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Citigroup’s Pandit Rebuffed Despite Record Revenue

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Call it a nod to shareholder activism. Citigroup under the leadership of Vikram Pandit announced record revenue on Monday, earning investors $0.95 per share. Nonetheless, just one day later, at its annual meeting in Dallas, shareholders rejected his pay package worth $15 million.

At an otherwise routine meeting, the only point of contention was the pay package, with over half of attendees voting ‘nay.’ Pandit’s not alone, and other pay plans of top officials will most likely be affected. The vote is non-binding, but Citigroup chairman Richard Parson said the board will discuss the shareholders’ concerns. Michael O’Neill replaced Parson as chairman after the meeting in a move announced in early March.

The rejection might in part be the result of the bank’s failure of its most recent stress test. Citigroup was one of four large U.S. banks that flunked stress tests on how they might hold up in a new economic crisis, according to Federal Reserve data released March 14.

Citigroup said at the time that it remained among the best capitalised large banks in the world and called on the Fed to make the methodology of the test public.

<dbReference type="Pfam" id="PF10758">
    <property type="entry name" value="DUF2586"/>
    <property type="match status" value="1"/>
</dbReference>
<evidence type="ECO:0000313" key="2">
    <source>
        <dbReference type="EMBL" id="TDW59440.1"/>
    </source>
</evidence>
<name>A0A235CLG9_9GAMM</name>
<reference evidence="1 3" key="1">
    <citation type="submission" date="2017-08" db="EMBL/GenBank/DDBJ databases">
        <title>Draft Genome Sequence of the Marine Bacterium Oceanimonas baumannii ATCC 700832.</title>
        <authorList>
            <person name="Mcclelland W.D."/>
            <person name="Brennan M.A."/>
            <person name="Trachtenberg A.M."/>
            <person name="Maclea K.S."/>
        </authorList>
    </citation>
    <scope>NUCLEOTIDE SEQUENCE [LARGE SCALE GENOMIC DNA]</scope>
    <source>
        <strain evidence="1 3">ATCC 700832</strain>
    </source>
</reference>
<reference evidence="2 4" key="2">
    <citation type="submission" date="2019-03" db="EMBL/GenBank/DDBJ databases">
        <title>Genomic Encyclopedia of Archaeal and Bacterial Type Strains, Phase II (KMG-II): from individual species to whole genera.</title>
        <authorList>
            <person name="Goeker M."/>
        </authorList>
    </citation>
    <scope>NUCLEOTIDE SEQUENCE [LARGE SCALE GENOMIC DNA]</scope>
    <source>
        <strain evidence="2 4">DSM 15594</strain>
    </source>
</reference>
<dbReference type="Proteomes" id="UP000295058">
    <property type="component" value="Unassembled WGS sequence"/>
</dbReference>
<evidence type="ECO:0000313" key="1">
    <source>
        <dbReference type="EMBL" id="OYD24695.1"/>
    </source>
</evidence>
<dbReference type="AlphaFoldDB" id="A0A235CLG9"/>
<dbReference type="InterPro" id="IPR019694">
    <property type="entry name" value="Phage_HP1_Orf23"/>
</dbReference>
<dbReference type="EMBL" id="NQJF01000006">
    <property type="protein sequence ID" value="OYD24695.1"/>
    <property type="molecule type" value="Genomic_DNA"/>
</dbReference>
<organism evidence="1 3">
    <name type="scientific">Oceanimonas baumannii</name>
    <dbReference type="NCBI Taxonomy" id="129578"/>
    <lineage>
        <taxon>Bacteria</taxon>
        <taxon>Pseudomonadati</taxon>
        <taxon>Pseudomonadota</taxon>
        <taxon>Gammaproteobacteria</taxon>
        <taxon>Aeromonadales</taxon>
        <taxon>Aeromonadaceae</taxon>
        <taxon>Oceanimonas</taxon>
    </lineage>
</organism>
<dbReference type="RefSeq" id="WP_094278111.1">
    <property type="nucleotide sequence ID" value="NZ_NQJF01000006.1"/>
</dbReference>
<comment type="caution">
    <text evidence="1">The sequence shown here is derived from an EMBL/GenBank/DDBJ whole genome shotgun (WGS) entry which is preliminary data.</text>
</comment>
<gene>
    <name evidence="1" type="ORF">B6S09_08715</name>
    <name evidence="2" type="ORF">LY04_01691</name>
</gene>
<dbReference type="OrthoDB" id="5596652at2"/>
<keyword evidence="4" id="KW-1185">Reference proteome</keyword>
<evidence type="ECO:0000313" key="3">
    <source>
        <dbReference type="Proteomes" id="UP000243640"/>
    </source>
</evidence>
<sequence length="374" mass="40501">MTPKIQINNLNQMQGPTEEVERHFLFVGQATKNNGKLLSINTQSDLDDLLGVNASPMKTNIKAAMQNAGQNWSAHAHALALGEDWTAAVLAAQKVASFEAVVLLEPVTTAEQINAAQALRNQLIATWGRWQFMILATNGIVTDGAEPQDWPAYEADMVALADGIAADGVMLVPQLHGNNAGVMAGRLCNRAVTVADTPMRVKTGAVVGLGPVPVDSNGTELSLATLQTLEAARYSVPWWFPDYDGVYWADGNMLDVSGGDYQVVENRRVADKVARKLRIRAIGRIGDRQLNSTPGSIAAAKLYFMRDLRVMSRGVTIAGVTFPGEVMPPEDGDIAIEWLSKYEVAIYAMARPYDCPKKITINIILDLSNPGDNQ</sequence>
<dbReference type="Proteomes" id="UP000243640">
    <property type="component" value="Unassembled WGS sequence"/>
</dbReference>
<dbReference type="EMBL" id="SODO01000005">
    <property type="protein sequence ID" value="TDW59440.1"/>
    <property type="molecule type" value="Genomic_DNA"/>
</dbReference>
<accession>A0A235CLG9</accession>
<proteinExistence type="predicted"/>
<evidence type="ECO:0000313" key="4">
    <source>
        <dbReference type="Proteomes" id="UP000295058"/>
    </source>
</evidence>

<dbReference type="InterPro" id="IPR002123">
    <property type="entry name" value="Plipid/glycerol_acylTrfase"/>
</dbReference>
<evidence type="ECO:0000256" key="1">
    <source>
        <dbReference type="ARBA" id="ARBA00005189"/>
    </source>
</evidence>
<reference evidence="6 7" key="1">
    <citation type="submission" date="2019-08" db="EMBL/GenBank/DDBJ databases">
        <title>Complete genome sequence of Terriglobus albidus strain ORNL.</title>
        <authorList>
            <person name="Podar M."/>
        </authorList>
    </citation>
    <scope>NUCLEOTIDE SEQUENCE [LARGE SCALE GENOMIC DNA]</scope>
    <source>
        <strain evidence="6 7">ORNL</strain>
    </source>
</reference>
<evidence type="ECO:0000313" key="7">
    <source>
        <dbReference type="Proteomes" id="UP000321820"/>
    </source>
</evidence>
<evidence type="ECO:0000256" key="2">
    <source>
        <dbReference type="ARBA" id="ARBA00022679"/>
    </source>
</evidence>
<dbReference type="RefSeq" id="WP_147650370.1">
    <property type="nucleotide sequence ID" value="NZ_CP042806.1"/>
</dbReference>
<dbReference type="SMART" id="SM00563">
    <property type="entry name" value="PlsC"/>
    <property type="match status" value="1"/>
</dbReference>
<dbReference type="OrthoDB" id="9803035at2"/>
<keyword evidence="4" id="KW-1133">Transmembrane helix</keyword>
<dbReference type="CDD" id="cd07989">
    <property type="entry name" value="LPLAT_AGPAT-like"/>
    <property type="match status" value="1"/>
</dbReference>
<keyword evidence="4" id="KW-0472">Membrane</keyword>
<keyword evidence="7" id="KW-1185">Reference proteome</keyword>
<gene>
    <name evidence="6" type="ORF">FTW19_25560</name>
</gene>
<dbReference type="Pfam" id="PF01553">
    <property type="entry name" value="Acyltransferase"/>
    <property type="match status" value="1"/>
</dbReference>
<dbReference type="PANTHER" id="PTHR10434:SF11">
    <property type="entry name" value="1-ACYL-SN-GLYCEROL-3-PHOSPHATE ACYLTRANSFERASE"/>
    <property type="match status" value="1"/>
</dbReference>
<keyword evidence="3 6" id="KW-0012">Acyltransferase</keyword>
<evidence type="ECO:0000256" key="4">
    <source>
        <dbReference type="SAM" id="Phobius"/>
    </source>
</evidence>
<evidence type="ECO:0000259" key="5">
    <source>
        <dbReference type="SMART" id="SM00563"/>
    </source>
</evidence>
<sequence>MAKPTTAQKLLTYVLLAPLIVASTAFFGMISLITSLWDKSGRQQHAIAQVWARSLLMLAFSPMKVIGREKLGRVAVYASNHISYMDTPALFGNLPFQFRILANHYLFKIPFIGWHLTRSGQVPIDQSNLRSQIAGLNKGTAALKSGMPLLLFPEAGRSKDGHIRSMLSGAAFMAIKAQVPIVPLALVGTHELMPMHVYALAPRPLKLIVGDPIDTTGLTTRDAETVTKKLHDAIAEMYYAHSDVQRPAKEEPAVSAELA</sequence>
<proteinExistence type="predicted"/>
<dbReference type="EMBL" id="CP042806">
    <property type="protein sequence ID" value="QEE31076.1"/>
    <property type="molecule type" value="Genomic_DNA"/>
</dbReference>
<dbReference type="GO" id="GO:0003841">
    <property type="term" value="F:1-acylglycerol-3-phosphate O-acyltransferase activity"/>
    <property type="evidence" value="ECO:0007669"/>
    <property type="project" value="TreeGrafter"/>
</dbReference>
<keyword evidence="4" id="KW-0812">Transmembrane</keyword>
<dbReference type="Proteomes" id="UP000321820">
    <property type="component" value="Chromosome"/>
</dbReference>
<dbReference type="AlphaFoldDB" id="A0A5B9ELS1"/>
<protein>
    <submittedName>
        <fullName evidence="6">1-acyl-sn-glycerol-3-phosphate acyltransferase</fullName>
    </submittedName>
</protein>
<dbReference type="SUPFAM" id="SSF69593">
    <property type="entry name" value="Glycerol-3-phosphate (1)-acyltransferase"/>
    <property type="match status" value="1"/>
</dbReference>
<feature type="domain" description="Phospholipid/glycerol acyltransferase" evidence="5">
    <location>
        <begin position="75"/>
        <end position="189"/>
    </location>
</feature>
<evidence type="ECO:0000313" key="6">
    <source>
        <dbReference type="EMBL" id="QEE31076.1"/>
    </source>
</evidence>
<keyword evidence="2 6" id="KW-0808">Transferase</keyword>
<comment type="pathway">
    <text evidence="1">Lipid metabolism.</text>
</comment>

But it also said it would revise its capital plan, which included a divdend increase the Fed objected to.

Speculation has also arisen as to the fate of its joint venture in Smith Barney with Morgan Stanley. Glenn Schorr, a Nomura Holdings analyst, caused a stir in late march when he wrote in a letter to clients that Citigroup CFO John Gerspach and COO John Havens indicated that they would be willing to sell more than the scheduled 14% stake in the venture if Morgan Stanley was interested.

Morgan Stanley has the option to buy a 14% stake in its joint venture with Citi in May, increasing its ownership to 65%, and can purchase the business outright over the next two years. In 2009, Morgan Stanley bought a controlling stake in the venture, which has more than 17,000 advisers and $1.65 trillion in client assets.

But observers note Citigroup’s stake in Smith Barney is profitable for the company, and while Gerspach signaled a willingness to sell in comments he made on a call with analysts Monday, Pandit was more opaque, adding that “Having said that, the capital numbers we are at and the progress we’re making in the business suggest that there is not a need to sell, either, which is important to appreciate and understand.”


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